Plans are advancing to create a community drug recovery support center in Luzerne County for adults with substance use disorder — the first of its kind here.
Support centers offer alcohol and drug-free recreation activities, connection to a network of people and entities willing to help them and access to certified recovery specialists who have maintained sobriety and can relate to their challenges.
Preventing relapse is the primary goal. Those in recovery are advised to avoid people and places that may trigger them to use, which can leave them socially isolated as they rebuild their lives in recovery, said county Drug and Alcohol Director Steve Ross.
“This will be a central place for people to gather to obtain support from peers. It’s going to be a real positive thing,” Ross said. “This is that one piece of the puzzle that’s going to give them the continued strength they need to maintain sobriety.”
Around $1 million has been earmarked to establish recovery centers in Luzerne and three other counties — Lackawanna, Susquehanna and Wyoming, according to Ross and other officials.
The money will be provided through the nonprofit Northeast Behavioral Health Care Consortium.
Luzerne and the three other counties had teamed up to create the consortium more than a decade ago to jointly manage their mental health and drug treatment funding for low-income residents on Medical Assistance. The state agreed some of the savings they amassed through efficiencies could be used for new, in-demand services, such as recovery centers.
The consortium is seeking proposals from entities to operate a recovery center in Luzerne or Wyoming county. The county not selected this year will be receive a center in 2019, Ross said.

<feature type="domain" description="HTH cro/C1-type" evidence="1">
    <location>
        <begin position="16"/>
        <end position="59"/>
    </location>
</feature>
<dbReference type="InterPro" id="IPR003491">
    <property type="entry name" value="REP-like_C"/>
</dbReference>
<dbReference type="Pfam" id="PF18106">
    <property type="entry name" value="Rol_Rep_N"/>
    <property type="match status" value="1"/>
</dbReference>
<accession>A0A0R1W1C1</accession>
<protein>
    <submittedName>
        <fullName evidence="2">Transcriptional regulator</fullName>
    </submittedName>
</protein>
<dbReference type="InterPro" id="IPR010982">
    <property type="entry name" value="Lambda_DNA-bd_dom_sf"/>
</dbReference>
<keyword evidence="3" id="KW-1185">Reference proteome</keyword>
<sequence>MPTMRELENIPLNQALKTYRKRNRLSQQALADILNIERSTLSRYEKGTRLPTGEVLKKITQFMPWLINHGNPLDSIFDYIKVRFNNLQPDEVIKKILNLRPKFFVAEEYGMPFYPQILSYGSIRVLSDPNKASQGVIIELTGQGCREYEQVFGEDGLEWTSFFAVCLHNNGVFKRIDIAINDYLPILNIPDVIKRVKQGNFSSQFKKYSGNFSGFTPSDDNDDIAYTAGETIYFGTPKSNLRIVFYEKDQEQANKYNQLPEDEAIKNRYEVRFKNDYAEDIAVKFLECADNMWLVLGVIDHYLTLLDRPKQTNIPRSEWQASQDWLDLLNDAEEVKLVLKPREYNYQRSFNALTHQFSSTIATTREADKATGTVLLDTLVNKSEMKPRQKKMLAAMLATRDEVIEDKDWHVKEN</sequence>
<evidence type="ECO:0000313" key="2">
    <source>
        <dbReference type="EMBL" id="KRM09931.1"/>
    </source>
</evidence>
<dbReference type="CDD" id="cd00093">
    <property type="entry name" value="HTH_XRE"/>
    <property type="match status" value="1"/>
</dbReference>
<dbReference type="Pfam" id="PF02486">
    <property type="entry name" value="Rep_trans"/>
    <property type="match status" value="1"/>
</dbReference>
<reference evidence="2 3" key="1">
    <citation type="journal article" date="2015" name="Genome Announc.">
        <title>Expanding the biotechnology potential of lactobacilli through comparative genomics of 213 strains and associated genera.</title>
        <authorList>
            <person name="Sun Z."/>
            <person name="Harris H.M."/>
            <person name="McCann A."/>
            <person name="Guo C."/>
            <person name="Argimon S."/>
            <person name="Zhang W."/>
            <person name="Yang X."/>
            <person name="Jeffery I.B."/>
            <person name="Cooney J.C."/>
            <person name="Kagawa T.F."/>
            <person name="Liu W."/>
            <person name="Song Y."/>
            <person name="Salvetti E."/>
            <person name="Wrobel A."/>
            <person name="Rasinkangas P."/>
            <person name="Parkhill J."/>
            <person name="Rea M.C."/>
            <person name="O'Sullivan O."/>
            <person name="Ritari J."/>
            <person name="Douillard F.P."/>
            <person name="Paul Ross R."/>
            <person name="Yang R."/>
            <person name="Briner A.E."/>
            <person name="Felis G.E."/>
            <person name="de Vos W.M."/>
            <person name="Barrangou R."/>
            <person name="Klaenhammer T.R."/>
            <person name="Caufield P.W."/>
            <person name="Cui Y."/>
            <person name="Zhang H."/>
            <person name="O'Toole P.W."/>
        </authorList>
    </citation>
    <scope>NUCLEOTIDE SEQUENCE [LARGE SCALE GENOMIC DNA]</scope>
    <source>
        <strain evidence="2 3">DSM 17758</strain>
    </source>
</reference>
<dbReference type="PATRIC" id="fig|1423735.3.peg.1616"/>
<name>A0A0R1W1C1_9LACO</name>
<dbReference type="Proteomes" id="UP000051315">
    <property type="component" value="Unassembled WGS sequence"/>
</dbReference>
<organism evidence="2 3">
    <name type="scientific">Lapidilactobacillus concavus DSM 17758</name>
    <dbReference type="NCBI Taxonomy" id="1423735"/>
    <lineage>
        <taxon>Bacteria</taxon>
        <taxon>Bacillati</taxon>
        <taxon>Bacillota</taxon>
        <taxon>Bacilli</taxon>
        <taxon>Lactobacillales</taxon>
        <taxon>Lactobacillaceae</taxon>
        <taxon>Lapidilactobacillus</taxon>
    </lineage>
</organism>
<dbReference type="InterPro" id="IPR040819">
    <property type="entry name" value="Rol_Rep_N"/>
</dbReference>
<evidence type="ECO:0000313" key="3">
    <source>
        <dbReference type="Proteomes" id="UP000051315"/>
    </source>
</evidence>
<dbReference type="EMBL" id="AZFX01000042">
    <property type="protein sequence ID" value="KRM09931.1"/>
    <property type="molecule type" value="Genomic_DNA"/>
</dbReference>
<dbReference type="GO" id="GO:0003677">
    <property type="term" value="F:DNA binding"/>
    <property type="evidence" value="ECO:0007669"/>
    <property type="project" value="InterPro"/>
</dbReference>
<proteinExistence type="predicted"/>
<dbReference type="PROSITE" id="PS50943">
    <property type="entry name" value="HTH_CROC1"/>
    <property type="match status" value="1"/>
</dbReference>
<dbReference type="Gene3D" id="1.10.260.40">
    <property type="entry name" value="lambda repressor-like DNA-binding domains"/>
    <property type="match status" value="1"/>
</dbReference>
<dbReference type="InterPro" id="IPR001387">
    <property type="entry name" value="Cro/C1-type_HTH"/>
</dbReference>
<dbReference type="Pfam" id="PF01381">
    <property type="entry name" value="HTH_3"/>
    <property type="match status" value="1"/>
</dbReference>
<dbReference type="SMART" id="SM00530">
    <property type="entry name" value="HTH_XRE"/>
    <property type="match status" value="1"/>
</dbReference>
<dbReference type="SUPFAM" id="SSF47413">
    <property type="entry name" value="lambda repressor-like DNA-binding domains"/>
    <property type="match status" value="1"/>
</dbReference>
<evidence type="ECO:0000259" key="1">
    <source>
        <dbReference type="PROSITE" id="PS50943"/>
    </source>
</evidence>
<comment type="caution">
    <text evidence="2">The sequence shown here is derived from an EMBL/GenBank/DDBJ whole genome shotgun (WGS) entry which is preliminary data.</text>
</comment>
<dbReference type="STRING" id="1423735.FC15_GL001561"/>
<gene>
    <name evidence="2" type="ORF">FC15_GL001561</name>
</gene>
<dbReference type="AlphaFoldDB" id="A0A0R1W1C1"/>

Proposals are due Feb. 27. The consortium had requested proposals in 2016 but did not have a sufficient response, Ross said. As a result, consortium representatives toured and researched centers in other areas to obtain more information on how they should be structured, he said.
“This time we have a lot more interest in it and a better understanding of what it will look like,” Ross said.
According to the request for proposals:
Funding will be provided to purchase and renovate a building or expand an existing structure.
The center will serve people 18 and older and their families and should be in a population center to maximize access to potential clients, volunteers and community partners.
Two certified recovery specialists will be stationed at the center along with volunteers in recovery.
To be chosen, center operators must demonstrate experience in the recovery field and their ability to implement and oversee the program, track outcomes and financially sustain the program after the consortium start-up funding ends.
Fundraising options may include recovery-related events, grants, partnerships with businesses and rental of space not used for the center.
The request says support centers have been shown to reduce the need for higher levels of treatment care.
“The entire behavioral health system is embracing the concept of recovery-oriented services, in which individuals are active participants in their recovery and peer-to-peer support is available and encouraged to support recovery efforts,” it says.
Proposals will be evaluated and selected through a competitive bid process.
Reach Jennifer Learn-Andes at 570-991-6388 or on Twitter @TLJenLearnAndes.